São Paulo, November 22, 2023—The Committee to Protect Journalists called on Brazil’s courts to overturn a one-year jail sentence given to journalist Schirlei Alves for her reporting on the mistreatment of a woman during a high-profile rape trial.
On November 15, Alves, a freelance journalist, was sentenced to a year in prison and ordered to pay a fine of Brazilian real 400,000 (US$81,692) for defamation of Judge Rudson Marcos and Prosecutor Thiago Carriço de Oliveira, who were involved in a 2020 rape trial brought by digital influencer Mariana Ferrer, according to multiple news sources.
Ferrer alleged that she was drugged and raped at a party in 2018 by a wealthy businessman. During the trial, the accused’s defense attorney tried to blame Ferrer by producing sensual photographs that she had taken as a model, which he described as “gynecological,” accused her of “fake crying,” and thanked God that she was not his daughter, Alves reported in The Intercept Brasil and ND+.
The defendant was acquitted.
In a preliminary ruling in December 2020, a court ordered The Intercept Brazil and ND+ to “rectify” their reporting after Oliveira alleged that Alves had defamed him. The judge’s ruling instructed the outlets to add specific language to their reporting, which she provided, highlighting that Judge Marcos did make interventions to maintain order and that Oliveira, as lead prosecutor in the case, warned the defense lawyer about his line of questioning.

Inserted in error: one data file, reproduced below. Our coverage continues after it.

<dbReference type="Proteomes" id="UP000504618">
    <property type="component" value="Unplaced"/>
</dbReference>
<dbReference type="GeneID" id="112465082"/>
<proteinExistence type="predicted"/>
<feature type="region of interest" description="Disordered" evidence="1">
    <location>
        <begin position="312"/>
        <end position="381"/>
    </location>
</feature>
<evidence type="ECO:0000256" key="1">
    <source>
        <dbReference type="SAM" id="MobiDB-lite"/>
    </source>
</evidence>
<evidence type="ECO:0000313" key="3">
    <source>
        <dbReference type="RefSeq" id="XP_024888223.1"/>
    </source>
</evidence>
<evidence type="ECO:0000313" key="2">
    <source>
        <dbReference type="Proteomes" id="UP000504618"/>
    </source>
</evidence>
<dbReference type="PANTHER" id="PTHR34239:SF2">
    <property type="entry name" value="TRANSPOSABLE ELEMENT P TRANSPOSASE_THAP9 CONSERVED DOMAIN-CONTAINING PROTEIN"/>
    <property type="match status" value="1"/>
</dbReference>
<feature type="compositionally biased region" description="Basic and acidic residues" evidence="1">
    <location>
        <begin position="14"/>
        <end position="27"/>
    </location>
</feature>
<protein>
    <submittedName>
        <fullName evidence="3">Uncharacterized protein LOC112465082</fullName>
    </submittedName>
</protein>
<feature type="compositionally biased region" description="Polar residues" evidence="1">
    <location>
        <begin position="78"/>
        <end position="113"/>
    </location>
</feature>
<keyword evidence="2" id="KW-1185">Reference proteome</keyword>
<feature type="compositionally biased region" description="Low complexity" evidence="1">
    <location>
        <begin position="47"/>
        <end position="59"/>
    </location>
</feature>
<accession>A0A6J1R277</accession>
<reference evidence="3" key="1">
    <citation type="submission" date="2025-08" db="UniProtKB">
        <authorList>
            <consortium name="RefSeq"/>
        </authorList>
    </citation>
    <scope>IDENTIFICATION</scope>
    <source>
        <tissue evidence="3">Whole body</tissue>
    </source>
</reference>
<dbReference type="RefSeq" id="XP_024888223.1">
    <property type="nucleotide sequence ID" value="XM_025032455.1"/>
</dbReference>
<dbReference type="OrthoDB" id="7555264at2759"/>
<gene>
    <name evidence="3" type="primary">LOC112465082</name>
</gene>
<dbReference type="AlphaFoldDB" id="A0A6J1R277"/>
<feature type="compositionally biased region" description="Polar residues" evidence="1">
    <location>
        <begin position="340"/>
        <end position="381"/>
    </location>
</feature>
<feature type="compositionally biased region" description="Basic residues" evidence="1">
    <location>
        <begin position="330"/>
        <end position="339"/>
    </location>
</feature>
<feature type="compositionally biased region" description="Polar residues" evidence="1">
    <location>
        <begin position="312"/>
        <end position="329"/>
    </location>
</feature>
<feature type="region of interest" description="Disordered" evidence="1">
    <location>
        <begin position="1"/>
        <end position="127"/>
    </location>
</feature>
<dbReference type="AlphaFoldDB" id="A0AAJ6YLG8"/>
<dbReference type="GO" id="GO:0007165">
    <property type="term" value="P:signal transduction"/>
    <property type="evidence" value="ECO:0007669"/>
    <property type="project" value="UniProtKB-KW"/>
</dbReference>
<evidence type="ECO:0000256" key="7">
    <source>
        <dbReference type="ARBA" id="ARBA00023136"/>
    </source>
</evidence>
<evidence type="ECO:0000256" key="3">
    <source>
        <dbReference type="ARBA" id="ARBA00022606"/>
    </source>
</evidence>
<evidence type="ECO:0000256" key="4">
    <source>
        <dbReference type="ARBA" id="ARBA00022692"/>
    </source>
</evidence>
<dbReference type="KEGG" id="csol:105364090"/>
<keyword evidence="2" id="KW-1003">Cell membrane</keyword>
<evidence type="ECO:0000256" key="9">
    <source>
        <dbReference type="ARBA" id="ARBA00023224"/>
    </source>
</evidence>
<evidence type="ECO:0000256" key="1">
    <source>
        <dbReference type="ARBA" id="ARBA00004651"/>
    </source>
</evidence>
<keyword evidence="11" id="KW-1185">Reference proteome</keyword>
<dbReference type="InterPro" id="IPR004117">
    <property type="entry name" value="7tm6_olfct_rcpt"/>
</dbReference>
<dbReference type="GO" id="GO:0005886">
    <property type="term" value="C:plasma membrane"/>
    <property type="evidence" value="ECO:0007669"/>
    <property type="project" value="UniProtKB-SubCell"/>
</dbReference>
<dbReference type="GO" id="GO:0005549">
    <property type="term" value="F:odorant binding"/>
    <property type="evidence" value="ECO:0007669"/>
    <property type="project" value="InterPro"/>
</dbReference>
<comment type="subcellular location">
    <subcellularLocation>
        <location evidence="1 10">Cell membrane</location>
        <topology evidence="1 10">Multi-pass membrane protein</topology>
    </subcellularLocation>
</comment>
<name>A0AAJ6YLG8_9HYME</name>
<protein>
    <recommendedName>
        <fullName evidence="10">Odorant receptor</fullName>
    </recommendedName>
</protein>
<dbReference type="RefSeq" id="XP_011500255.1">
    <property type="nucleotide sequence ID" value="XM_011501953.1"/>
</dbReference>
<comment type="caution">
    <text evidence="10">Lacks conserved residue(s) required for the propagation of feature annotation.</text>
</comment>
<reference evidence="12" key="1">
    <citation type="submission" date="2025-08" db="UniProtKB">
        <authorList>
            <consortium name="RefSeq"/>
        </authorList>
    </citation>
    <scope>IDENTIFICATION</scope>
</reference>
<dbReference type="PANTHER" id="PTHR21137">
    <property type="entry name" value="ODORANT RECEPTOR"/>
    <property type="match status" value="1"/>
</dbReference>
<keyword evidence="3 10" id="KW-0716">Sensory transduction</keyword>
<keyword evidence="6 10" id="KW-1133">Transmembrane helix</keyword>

The case sparked a national outcry and led to the passing in 2021 of the Mariana Ferrer Law, which punishes public agents who violate the dignity of victims or witnesses of sexual violence in court.
“We call on Brazil’s justice system to remedy this blatant injustice against journalist Schirlei Alves, whose reporting on the humiliation of a young woman in the witness box led to legal reform to protect rape victims,” said Cristina Zahar, CPJ’s Latin America and the Caribbean program coordinator, said on Wednesday. “Rather than treating a journalist like a criminal for fulfilling her duty to inform the public, Brazil should follow the standards of the regional Inter-American Human Rights System, which provides for cases of insult, slander and defamation to be dealt with in civil courts.”
The journalist’s attorney Rafael Fagundes told CPJ that the ruling was “arbitrary and illegal.”
“This ruling can be a threat to those who dare to denounce any abuses committed by the judiciary,” he said, adding that he had appealed the decision.
Judge Andrea Cristina Rodrigues Studer, head of the 5th Criminal Court of Florianópolis, who issued the November 15 sentence, told CPJ that judges did not comment on their decisions.